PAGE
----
Basic Materials Definitions

Further Reading on Materials

Here is a couple of resources that challenge the way we think about materials: the first resource is a catalogue the Belgian studio ‘Rotor’ made for the usus/usures exhibition; the group questions architecture’s fixation to formal language and reintroduces wear and tear as a material property worth looking into deeper. The second resource departs from a rather revolutionary idea: what if materials had the same rights as humans do?

usus/usures | État des lieux – How things stand

Rotor/Tristan Boniver, Lionel Devlieger, Michael Ghyoot, Maarten Gielen, Benjamin Lasserre, Melanie Tamm & Ariane d’Hoop & Benedikte Zitouni

Use leaves traces, alters surfaces, and modifies space. Places wear. Why should we deny this? Why fight such a common phenomenon? Isn’t it worthwhile to take on use and wear in architecture? Rotor carried out multidisciplinary research in order to tackle these questions. They interrogated the relationship between people and their environment by focussing on the inevitable transformation of materials by users. The stakes for architecture are aesthetic, economic, environmental, and social. In a word, they are political, for they emerge from a process that is multifaceted and has many contributors. Rotor’s non-judgmental approach to the phenomenon of wear reveals this political complexity and points to the role of users in the design venture. At the prestigious 12th Architecture Biennial of Venice, the French Community of Wallonia-Brussels wishes to emphasize that architecture is more than just a matter of construction or formal language. It is essentially a response to a need, a way of involving people in their connection to the world, a means to foster relationships with others. Architecture is therefore a cultural discipline in the widest and most noble sense: it furnishes original food for thought on our complex lives. Wear humanizes architecture and brings it to life.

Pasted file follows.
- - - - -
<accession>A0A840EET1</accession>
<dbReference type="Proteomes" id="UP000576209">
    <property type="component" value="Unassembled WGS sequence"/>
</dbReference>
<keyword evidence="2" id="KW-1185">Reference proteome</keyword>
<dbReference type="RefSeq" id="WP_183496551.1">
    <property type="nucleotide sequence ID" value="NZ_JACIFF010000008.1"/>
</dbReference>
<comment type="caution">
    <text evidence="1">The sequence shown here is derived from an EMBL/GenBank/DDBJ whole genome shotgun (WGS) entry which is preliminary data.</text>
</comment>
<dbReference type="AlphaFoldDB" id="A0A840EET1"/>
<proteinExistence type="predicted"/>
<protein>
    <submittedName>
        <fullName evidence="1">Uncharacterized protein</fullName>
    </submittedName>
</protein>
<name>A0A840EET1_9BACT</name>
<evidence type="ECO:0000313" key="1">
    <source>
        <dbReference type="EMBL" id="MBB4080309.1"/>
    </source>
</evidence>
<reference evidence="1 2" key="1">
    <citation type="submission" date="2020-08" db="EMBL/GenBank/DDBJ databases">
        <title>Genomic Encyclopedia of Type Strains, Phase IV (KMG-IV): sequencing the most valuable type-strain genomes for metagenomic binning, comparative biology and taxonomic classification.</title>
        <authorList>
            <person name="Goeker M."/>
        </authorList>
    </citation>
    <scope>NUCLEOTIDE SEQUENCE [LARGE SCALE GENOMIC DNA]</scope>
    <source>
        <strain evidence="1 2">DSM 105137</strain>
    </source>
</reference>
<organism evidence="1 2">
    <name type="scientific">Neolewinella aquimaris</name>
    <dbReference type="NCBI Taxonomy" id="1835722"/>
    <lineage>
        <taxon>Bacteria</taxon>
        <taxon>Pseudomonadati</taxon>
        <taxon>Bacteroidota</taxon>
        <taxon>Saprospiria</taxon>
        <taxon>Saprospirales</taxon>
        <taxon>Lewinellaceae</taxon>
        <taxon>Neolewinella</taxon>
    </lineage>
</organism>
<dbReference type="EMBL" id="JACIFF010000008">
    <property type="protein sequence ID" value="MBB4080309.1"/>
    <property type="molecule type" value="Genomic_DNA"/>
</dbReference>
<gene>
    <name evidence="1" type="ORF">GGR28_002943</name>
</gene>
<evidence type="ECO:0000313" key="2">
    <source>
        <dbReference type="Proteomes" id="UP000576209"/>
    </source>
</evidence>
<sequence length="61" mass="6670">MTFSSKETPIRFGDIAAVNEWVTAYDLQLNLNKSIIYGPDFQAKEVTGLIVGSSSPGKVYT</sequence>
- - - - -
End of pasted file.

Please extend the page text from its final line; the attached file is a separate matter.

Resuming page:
The Universal Declaration of Materials Rights

People obviously have rights. But what rights do the materials have that make our lives possible? Nothing has ever been laid down on that subject. As a consequence, any approach towards materials seems to be permitted, even at the expense of materials that enable our very existence. At Turntoo we want to take that matter in hand, and you can help us make a difference.

If we, mankind, would treat materials in a just manner, similar to the manner in which people should be treated, we would create a world with a future. That is why we took the initiative to draw up the Universal Declaration of Material Rights. Here you can download the declaration, share it for purposes of inspiration and debate, and sign our petition in order to enable us to submit our declaration to the United Nations.


Circularity for Educators

The platform is intended to provide with content on either circularity or pedagogy for and about circularity. It is one of the outcomes of the Circular Impulse Initiative (CII), a project intending to enhance the integration of circularity in the Faculty of Architecture and the Built Environment education. The platform mainly aims to help tutors get better acquainted with circularity in the built environment by providing a series of resources on this subject that they can either view to get better informed or directly share with their students in class or online. A large number of the Faculty's professors and researchers have contributed substantially both in creating a coherent narrative for circularity in the built environment as well as further elaborating on different aspects of it. Besides this one, a new platform for interaction and direct exchange was also established in parallel that we call ‘Educators for Circularity‘. This one offers the opportunity for all of us to meet and share our experiences and learn from one another.

Visit Educators for Circularity